Black Rattan Lounge, Heywood Brothers & Wakefield Company, circa 1900-1920
This set of seats and this table were made in the United States in the workshops of the Heywood Brothers & Wakefield Company in the early twentieth century. Their curves and refined forms testify to the exuberance achieved by the American rattan makers of this period. This living room is a living example of a fashion; fashion for a material, rattan, and for a way of life in its own right. Both indoors and outdoors, this furniture takes on its full meaning and displays all its decorative power.
Cyrus Wakefield created his first factory on the Mill River in Massachusetts in the early 1850s. His success quickly led him to increase his production and expand the factory onto neighboring lands.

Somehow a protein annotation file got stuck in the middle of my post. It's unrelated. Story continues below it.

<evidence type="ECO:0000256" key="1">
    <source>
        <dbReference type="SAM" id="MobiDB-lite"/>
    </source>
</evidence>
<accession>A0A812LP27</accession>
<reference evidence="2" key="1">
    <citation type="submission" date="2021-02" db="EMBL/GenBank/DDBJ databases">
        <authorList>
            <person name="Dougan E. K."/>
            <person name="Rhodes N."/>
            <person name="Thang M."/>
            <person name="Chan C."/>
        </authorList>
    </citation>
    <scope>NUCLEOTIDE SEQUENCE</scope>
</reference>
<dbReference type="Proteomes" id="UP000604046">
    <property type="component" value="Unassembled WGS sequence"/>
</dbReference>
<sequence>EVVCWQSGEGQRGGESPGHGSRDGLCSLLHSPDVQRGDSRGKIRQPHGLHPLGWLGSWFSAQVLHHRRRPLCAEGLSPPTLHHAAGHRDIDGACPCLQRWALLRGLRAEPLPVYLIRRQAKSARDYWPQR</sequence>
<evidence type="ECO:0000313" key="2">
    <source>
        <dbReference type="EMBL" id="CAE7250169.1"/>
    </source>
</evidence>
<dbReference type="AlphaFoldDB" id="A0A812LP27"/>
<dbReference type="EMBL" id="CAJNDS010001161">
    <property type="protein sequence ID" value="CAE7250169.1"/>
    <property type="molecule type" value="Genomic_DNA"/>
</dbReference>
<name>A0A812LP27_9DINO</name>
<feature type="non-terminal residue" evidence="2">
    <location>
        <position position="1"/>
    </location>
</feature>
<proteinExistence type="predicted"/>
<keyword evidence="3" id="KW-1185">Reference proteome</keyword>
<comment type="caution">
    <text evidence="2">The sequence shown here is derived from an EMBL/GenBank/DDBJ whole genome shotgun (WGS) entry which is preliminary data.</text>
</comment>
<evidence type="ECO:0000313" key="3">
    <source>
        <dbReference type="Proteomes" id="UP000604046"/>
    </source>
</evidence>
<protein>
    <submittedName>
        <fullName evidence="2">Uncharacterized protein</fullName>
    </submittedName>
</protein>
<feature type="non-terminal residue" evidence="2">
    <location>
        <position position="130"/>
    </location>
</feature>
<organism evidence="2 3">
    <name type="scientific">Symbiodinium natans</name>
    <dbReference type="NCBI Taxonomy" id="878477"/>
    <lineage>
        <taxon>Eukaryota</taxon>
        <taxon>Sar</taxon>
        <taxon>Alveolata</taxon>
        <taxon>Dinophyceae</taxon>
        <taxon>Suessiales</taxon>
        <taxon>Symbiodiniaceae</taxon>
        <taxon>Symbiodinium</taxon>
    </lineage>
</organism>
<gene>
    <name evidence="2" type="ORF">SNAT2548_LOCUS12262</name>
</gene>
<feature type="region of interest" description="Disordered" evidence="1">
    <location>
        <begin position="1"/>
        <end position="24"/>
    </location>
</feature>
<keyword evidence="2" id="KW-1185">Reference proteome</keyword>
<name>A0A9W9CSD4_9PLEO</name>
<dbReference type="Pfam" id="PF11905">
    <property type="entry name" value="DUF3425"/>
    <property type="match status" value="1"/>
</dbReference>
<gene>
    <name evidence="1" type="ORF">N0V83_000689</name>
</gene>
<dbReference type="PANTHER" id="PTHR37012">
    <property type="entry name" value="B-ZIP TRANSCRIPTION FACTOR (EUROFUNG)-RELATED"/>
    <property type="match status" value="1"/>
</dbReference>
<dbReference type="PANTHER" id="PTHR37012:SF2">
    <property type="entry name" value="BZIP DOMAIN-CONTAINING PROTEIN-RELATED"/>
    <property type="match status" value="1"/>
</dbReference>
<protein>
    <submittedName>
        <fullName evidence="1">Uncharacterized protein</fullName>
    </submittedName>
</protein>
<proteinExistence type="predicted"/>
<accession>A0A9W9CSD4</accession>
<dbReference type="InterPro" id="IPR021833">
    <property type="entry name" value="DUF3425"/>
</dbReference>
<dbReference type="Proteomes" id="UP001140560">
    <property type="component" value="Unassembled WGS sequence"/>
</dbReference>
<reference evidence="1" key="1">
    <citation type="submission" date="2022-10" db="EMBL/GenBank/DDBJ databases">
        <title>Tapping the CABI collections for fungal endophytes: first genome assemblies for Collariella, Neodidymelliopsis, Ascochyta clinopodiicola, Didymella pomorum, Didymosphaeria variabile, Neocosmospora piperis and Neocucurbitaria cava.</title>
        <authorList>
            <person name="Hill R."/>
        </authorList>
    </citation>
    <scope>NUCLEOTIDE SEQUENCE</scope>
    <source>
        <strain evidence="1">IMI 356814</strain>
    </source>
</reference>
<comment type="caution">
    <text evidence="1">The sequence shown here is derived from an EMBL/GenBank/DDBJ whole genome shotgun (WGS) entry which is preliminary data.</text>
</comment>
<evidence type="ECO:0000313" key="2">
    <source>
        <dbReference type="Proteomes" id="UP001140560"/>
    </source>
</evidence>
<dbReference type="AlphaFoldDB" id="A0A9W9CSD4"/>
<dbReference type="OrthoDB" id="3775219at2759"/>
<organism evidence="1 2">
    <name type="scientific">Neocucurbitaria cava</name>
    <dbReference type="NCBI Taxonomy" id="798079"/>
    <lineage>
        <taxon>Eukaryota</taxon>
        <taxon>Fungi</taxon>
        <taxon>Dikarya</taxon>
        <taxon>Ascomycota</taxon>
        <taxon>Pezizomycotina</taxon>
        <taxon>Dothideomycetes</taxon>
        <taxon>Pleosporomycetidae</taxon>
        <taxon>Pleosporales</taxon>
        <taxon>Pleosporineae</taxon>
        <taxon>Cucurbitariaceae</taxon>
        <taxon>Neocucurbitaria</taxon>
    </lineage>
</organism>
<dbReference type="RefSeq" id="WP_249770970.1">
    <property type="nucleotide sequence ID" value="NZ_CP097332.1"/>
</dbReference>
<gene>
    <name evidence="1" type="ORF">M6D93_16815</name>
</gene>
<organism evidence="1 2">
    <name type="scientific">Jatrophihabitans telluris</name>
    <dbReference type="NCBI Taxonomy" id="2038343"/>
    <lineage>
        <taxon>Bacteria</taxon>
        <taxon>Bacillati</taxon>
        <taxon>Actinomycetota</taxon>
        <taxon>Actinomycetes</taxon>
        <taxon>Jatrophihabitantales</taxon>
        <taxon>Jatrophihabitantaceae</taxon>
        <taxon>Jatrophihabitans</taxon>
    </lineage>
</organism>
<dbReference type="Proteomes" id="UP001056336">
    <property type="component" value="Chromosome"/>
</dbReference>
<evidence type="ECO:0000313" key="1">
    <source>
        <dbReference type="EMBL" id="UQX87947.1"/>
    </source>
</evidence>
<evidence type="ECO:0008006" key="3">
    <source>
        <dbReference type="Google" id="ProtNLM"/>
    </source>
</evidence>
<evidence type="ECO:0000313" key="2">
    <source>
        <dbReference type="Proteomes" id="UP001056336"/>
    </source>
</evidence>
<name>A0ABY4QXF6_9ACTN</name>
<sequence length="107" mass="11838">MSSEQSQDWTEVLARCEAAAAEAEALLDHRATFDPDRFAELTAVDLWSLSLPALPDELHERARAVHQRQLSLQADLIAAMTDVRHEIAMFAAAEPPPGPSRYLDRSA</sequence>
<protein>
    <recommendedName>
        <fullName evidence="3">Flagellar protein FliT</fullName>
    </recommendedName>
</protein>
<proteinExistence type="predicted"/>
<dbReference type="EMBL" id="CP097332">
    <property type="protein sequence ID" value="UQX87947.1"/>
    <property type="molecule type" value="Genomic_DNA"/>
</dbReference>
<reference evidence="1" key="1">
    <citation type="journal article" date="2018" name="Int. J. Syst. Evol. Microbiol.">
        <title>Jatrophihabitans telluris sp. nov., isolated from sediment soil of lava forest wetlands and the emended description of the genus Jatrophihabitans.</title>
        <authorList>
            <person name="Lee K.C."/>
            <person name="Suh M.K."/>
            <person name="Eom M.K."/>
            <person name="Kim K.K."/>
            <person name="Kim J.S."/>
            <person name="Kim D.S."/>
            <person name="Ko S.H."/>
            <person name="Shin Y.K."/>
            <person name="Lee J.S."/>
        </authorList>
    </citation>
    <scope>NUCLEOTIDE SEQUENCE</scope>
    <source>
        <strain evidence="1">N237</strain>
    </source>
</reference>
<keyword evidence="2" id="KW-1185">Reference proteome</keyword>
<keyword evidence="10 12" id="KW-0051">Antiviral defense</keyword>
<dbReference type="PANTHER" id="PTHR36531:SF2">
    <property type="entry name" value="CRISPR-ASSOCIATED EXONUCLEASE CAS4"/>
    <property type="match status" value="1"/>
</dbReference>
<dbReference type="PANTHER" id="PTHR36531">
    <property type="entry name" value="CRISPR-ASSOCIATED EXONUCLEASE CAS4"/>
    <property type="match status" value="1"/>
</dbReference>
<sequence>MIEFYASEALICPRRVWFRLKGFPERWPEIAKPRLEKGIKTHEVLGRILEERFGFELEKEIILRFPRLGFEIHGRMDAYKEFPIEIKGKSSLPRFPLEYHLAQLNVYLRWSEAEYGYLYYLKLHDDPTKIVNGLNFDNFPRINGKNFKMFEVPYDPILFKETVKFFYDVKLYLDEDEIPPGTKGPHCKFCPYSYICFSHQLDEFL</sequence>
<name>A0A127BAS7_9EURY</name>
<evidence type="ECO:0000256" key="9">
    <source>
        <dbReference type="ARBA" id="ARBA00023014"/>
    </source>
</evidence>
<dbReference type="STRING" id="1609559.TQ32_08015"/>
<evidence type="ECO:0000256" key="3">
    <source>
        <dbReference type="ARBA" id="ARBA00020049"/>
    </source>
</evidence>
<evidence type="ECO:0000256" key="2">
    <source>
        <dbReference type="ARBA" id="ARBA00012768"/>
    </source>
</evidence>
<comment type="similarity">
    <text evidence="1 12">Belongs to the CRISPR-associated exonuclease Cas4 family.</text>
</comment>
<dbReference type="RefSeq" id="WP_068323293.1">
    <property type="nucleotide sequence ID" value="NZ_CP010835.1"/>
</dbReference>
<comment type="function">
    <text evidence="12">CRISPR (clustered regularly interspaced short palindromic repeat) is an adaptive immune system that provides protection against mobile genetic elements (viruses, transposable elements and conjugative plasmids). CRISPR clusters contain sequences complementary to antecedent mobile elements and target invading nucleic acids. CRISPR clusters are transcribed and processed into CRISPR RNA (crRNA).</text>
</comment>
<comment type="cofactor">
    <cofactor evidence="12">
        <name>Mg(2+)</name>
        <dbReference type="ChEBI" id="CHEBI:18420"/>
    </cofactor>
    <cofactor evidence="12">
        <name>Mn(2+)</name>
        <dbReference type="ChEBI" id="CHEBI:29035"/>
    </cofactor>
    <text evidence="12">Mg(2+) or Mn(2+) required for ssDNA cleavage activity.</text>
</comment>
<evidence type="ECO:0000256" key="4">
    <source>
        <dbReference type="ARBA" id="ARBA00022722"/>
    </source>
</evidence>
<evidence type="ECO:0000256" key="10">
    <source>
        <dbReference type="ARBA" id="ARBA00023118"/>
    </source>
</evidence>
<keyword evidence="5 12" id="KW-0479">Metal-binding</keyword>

By 1865 rattan was at the forefront of fashion, evolving in a garden or on a veranda. The sofa, sometimes exuberantly ornamented, was certainly the most popular seat of the post-Civil War era. Most of the time, rattan furniture remained in its natural state: if it lost its color, it was not repainted. Moreover, many manufacturers advised to leave them outside in the rain: once dry, rattan regains its natural elasticity.